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Wisconsin Farmers Lose Milk Contracts As Canada Changes Dairy Pricing

Grassland Dairy Products Drops 75 Producers After Losing Exporting Business

Mike Groll/AP Photo

A Wisconsin dairy processor says changes to Canadian policies forced the company to end milk contracts with 75 farmers in the state.

Grassland Dairy Products in Greenwood, Wisconsin, announced this week the company is dropping several producers because a new Canadian pricing scheme means the company can no longer sell ultra-filtered milk to Canada at a competitive price. The lost sale amounts to almost 1 million pounds of milk per day.

Frank Behling is one the farmers who lost their contract with Grassland. He said it’s a tough time to have to find a new buyer for his milk.

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“The dairy market is so flooded right now that there’s no processors accepting any milk, any new producers. I mean you can call as many as you want, but you’re going to get told no,” Behling said.

Buffy Uglow’s family also lost their contract with Grassland. She said the company’s decision to drop so many producers is unusual.

“As a dairy industry, we’ve had a lot of prices changing throughout the many years,” Uglow said. “But never quite to the point of literally losing a contract and having to make that decision of, ‘Do these farmers sell the cows and start an entire different livelihood?’”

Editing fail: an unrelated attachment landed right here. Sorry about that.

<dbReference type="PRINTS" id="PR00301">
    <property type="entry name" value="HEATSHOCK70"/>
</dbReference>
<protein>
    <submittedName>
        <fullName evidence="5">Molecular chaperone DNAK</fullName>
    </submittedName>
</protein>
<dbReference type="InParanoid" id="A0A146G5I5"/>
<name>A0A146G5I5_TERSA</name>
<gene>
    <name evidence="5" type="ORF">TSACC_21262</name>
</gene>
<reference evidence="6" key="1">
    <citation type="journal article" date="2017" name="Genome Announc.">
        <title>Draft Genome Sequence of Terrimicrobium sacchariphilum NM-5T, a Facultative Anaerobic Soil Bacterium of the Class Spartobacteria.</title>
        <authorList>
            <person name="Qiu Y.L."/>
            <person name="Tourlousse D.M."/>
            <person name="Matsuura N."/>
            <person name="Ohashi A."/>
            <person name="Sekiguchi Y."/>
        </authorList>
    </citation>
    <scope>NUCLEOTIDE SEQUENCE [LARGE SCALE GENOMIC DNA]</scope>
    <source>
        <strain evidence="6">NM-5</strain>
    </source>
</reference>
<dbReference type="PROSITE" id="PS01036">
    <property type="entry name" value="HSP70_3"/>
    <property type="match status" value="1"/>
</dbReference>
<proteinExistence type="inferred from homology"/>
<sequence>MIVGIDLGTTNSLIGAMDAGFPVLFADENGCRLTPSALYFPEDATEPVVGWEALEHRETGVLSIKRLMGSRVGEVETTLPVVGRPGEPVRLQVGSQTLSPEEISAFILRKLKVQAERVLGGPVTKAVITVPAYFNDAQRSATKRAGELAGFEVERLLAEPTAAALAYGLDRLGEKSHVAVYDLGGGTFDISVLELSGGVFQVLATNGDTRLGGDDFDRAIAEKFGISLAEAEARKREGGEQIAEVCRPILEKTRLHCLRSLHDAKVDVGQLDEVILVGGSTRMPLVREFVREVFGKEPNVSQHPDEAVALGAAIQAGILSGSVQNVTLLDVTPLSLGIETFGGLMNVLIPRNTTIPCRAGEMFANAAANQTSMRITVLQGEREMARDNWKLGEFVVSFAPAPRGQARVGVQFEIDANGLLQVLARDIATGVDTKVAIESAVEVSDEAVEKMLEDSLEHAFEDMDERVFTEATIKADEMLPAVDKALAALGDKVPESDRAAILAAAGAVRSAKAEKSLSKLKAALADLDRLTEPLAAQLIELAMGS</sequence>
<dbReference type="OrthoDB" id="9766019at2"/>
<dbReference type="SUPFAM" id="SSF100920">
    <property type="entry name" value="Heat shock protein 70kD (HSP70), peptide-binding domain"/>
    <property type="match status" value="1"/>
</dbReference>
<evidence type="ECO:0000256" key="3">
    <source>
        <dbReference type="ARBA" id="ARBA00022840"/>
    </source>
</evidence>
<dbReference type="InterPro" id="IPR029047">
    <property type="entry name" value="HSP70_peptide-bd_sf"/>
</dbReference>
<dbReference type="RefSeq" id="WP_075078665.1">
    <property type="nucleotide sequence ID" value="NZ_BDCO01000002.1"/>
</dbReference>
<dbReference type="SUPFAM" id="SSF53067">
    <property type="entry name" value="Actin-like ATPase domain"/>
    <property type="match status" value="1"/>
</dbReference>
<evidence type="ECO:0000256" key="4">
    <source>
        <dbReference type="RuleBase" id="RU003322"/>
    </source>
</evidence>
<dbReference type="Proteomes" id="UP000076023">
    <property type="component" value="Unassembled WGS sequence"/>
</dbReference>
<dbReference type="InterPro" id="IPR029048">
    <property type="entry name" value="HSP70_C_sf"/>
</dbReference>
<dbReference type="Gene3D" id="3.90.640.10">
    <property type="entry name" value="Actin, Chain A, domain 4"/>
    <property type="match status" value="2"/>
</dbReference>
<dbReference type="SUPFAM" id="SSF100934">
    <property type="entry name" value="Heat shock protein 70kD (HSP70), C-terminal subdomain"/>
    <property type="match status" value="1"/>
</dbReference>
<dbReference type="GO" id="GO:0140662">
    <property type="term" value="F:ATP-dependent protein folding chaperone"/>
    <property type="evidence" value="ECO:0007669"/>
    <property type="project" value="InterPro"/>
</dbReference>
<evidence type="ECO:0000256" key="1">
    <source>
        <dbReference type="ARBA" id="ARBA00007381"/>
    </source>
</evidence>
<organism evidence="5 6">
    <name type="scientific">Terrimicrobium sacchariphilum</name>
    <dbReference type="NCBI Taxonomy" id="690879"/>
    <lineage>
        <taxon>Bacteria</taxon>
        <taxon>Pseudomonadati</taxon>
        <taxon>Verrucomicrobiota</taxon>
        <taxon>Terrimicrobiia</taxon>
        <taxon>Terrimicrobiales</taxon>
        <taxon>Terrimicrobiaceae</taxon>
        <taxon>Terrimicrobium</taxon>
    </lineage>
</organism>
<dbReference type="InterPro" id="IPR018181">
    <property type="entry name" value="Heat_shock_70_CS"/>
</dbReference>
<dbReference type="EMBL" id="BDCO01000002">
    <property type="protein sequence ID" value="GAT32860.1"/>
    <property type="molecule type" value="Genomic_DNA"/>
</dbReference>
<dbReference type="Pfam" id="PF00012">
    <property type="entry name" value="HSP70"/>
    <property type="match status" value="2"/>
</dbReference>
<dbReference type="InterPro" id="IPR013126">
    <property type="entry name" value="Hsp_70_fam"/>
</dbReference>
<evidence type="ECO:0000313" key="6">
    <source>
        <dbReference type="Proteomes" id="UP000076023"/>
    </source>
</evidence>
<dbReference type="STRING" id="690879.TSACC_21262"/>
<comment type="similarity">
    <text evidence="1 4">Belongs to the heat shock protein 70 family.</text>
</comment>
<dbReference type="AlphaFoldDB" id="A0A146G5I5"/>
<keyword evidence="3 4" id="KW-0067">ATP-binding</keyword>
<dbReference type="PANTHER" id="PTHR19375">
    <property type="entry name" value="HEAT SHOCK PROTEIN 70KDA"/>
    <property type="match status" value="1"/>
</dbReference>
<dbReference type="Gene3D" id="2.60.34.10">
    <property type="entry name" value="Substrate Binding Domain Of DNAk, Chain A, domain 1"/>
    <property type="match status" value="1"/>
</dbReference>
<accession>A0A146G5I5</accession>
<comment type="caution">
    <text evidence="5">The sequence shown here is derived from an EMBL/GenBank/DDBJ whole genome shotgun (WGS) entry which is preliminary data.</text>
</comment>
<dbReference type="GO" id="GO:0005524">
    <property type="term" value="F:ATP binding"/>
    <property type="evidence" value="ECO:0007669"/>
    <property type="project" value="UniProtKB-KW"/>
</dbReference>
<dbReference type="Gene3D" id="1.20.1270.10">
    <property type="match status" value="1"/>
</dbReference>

And Uglow worries Grassland won’t be the only processor to drop farmers.

“There are a lot of other farms at stake that could be affected very similarly to how we were — getting a letter in the mail and in some cases even not having as much time,” Uglow said.

Goedhart Westers from Grassland said few processors in Wisconsin export ultra filtered milk, so other companies probably won’t be affected by the latest change.

“We know that there are companies in New York state, Michigan, other parts of the country where they make a similar product and export it to Canada as well, and they will be faced by the same consequences,” Westers said.

Westers said the United States and other countries in the dairy industry have been concerned about changes to Canadian imports over the last few months. He said a re-negotiation of trade agreements could help the situation.

“But at the end of the day, it takes time, and that’s the only thing we don’t have and these farms don’t have,” Westers said.

Grassland has given producers until May 1 to find a new processor. Both Behling and Uglow said if they can’t find a new contract by then, they will have to go out of business.

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